Abstract The plant Tanacetum coccineum (painted daisy) is closely related to Tanacetum cinerariifolium (pyrethrum daisy). However, T. cinerariifolium produces large amounts of pyrethrins, a class of natural insecticides, whereas T. coccineum produces much smaller amounts of these compounds. Thus, comparative genomic analysis is expected to contribute a great deal to investigating the difference in biological defense systems, including pyrethrin biosynthesis. Here, we elucidated the 9.4-Gb draft genome of T. coccineum, consisting of 2,836,647 scaffolds and 103,680 genes. Comparative analyses of the draft genome of T. coccineum and that of T. cinerariifolium, generated in our previous study, revealed distinct features of T. coccineum genes. While the T. coccineum genome contains more numerous ribosome-inactivating protein (RIP)-encoding genes, the number of higher-toxicity type-II RIP-encoding genes is larger in T. cinerariifolium. Furthermore, the number of histidine kinases encoded by the T. coccineum genome is smaller than that of T. cinerariifolium, suggesting a biological correlation with pyrethrin biosynthesis. Moreover, the flanking regions of pyrethrin biosynthesis-related genes are also distinct between these two plants. These results provide clues to elucidation of species-specific biodefense systems, including the regulatory mechanisms underlying pyrethrin production.

2022 ◽  
Tianxiang Liu ◽  
Yulin Sun ◽  
Chao Ma ◽  
Wenhui Jiang ◽  
Hongqi Wu ◽  

Abstract Bread wheat (Triticum aestivum L.) is an important source of nutrients for humans. Therefore, improvement of its yields is essential to feed the increasing world population. The tri-pistil (TRP) trait in wheat has a high potential for increasing yields. We obtained a pure tri-pistil wheat line, 4045, and evaluated its morphological properties. The 4045 wheat line stably produced three independently inherited pistils, which led to 1-3 grains in each floret. Among the three pistils, two lately emerged pistils initiated at late anther primordia stage to early tetrads stage. Genetic analysis revealed that there were TRP penetrance variations among the 11 F1 populations of 4045. Fine mapping narrowed the single dominant TRP locus to a 97.3 kb region, containing two candidate genes, on the 2DL chromosome. However, further gene sequence, functional as well as comparative genomic analyses ruled out the only two candidate genes. Therefore, TRP is high-likely a unique gain-of-function mutation that does not exist in normal wheat genome. Transcriptome analysis of floral homeotic genes revealed that expressions of the C-class TaAG-2s, which are essential for carpel specification, significantly increased in 4045, implying that TaAG-2s have played important roles in TRP-regulated tri-pistil formation. This study highlights that TRP leads to a precisely regulated pistil number increase (PRPNI) mutations and proposed a regulatory model of PRPNI pistil architecture. PRPNI offers a novel abnormal pistil development resource for research of floral architectures and potential on crop yield improvement.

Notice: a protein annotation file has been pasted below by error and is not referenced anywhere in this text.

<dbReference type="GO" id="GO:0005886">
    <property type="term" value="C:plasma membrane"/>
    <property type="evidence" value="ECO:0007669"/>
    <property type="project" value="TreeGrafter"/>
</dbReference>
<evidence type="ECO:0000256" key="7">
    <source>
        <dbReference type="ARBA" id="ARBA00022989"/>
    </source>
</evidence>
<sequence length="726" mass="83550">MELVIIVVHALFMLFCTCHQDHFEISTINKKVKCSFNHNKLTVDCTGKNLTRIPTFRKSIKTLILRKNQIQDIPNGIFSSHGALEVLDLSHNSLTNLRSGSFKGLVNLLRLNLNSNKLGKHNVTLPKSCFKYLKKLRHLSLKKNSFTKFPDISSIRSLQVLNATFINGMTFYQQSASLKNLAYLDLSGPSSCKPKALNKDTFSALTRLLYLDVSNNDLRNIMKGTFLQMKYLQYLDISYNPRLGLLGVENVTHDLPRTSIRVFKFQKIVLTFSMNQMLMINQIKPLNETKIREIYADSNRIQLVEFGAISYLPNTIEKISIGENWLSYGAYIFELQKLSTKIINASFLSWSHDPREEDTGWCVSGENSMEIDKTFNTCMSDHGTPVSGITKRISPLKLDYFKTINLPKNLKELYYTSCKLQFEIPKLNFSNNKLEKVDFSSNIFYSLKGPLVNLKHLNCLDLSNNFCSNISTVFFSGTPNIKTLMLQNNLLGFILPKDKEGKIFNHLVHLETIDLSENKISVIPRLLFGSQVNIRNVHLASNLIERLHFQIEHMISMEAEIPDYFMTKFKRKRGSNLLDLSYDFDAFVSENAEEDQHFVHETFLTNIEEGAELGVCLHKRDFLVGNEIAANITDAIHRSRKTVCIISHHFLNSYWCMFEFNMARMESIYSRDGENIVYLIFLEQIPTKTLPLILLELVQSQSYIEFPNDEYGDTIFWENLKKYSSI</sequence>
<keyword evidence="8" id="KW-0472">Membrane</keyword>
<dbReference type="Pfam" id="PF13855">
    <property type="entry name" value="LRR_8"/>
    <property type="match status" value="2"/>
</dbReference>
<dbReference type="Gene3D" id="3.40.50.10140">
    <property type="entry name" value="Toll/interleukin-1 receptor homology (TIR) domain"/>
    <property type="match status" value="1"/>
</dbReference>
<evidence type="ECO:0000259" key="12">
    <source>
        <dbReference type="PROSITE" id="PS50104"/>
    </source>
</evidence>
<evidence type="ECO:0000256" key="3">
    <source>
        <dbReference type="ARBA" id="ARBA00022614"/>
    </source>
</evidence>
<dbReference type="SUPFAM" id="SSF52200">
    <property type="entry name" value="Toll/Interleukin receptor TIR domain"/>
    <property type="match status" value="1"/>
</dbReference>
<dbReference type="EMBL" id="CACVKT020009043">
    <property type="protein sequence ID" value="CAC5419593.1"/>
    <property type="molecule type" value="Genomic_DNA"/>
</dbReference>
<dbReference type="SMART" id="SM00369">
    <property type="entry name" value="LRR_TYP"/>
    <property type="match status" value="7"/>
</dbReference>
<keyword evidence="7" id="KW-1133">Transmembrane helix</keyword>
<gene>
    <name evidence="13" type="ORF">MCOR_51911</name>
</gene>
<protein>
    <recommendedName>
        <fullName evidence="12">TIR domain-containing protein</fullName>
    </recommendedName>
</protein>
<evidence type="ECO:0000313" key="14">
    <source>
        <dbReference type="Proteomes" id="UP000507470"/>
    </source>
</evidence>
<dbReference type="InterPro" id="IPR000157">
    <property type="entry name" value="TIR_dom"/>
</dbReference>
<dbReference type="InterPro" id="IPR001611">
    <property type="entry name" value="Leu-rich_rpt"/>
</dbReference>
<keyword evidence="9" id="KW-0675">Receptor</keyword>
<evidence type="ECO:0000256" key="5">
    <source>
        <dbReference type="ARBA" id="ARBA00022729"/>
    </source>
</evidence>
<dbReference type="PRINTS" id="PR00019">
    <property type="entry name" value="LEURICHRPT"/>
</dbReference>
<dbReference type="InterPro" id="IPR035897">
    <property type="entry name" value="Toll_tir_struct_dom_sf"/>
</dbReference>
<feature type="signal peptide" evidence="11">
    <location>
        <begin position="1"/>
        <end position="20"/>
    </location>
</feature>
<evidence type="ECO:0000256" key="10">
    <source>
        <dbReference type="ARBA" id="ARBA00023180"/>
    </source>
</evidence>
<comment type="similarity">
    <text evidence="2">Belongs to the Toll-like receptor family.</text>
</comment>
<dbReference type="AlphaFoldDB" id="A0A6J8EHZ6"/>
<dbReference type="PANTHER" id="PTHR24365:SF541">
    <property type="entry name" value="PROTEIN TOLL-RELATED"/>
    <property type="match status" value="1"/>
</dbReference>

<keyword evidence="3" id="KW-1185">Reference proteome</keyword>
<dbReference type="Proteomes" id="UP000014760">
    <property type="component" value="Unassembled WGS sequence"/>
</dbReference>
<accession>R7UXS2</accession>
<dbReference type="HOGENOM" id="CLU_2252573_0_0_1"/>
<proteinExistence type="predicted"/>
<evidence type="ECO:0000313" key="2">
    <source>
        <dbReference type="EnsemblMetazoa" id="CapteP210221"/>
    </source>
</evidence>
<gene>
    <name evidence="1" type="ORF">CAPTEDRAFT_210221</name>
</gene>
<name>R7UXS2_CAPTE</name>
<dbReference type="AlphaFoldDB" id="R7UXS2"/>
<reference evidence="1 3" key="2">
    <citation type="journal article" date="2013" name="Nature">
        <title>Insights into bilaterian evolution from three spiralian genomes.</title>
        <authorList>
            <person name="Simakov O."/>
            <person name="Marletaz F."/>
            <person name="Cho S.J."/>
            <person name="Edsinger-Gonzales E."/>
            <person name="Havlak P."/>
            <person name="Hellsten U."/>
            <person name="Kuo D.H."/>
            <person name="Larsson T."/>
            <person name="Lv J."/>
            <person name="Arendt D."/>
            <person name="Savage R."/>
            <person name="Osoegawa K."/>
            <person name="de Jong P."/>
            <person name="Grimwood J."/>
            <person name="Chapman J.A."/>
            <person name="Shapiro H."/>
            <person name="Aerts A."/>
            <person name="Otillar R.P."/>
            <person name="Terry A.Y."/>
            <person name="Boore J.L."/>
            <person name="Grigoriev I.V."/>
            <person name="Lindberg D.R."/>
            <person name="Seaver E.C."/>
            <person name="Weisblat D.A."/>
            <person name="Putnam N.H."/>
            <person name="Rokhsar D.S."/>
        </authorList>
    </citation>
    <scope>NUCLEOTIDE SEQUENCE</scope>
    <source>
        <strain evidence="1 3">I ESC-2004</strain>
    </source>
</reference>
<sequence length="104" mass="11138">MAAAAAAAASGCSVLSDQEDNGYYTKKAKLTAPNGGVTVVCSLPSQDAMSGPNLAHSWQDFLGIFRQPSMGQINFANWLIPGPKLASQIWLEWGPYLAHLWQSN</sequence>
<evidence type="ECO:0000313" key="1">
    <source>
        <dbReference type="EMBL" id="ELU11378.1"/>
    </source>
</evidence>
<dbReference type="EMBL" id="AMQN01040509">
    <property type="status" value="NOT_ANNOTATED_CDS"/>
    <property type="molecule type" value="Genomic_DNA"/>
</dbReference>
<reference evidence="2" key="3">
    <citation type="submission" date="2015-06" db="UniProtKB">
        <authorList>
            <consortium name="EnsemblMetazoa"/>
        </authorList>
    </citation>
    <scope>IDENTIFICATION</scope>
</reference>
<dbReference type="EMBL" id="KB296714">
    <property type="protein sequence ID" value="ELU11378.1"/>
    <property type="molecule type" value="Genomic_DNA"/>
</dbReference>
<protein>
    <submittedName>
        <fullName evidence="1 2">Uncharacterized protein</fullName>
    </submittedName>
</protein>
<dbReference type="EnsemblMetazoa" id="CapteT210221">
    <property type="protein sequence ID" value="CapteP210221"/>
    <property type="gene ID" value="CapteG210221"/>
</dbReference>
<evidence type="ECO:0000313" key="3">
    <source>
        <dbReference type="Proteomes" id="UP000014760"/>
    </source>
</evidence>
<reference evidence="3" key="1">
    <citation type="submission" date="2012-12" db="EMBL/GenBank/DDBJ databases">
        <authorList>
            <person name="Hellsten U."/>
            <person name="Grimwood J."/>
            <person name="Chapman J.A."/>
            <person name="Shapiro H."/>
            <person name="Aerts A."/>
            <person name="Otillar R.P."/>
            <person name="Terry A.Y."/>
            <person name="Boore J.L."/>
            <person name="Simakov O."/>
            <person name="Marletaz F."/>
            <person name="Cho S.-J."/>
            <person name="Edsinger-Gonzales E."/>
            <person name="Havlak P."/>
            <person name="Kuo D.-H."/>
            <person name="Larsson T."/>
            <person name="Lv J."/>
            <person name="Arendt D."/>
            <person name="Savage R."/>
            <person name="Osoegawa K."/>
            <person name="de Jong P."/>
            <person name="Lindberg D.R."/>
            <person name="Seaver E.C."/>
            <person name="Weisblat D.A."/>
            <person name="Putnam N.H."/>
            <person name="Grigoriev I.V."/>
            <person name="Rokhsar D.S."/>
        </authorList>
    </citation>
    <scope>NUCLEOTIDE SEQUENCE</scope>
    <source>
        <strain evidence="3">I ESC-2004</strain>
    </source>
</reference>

N. E. Ballesteros-Nova ◽  
S. Sánchez ◽  
J. L. Steffani ◽  
L. C. Sierra ◽  
Z. Chen ◽